Archive for April, 2011

LEARN ENGLISH


coherence and cohesion
If you write more than one or two sentences on a subject, you have to ensure that your text holds together and makes sense to your readers. You do this by making sure that it has two important qualities:
■ coherence
■ cohesion
Coherence
Coherence means that the thought behind the text is consistent and moves logically from one point to the next. A coherent text uses suitable vocabulary and uses it consistently.
Cohesion
The use of grammatical devices to make sure that a text sticks together. The commonest of these are:
■ reference
■ ellipsis
■ sentence adverbials
See also Building texts.

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Learn english


abbreviations
The presentation of abbreviations in writing raises two questions:
■ Should I use full stops?
■ Do I use capital or small letters?
Full stops
■ Normally if you use initial (first) letters to represent words there is no need to put a full stop after them:
UK  BBC
■ In North America, however, it is more common to use a full stop (or ‘period’) after initial letters.
■ If the abbreviation consists of the first and last letters of the word, then you do not use a full stop:
Mr  Ltd
■ If the abbreviation consists of the first part of a word, you put a full stop at the end:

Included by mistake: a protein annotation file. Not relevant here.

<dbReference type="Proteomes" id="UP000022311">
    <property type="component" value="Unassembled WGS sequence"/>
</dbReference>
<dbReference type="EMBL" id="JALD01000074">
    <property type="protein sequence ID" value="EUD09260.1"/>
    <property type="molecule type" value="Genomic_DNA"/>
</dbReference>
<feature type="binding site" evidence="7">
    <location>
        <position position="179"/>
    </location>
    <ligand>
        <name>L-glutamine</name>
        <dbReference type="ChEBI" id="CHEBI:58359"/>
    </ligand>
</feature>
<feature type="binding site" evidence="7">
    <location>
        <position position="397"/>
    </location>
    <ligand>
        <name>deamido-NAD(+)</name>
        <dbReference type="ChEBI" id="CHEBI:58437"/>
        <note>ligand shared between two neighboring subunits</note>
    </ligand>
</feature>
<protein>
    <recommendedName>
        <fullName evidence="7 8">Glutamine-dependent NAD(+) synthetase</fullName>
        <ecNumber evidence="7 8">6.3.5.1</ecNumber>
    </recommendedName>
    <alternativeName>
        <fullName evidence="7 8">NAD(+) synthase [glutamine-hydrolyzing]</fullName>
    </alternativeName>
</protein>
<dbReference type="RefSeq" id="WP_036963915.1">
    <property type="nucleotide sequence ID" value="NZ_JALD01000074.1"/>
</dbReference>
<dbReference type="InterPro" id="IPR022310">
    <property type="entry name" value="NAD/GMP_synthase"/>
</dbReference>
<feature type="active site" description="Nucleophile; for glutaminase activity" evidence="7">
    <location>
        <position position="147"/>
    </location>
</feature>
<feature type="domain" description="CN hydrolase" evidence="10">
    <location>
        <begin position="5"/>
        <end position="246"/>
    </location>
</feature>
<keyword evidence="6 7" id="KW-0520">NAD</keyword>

Wed.  Dec.
Capital or small letters
Normally if you use the first letter of a word in an abbreviation a capital letter is used:
HND  BAA  HSBC
One well-known exception to this rule is the abbreviation plc for public limited company, although this is also sometimes written PLC.
See also acronym.

Learn English-determiner


determiner
A class of words that forms an important part of many noun phrases. The determiner comes before the noun and helps to define it. Common determiners are:
a
an
the
this
that
these
those
some
any
no
my
our
your
his
her
its
their
many
few
little
much
other
last
next
one
two
three
etc.
first
second
third
etc.
all
both
half
third
etc.

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LEARN :Apposition


apposition
It is possible to place one noun or noun phrase next to another one in a sentence, so that it explains or amplifies it. For example:
The writer Michael Viney left Dublin 13 years ago to live a life of peace and self-sufficiency in a remote house.
Here the short phrases the writer and Michael Viney work in parallel. They are said to be in apposition to each other.
In the example above, the sentence would work grammatically with only one of the phrases:
The writer left Dublin 13 years ago to live a life of peace and self-sufficiency in a remote house.
Michael Viney left Dublin 13 years ago to live a life of peace and self-sufficiency in a remote house.
But neither of these alternative versions is completely satisfactory. The first leads us to ask, ‘Which writer?’, while the second prompts: ‘Who is Michael Viney?’
See also parenthesis.

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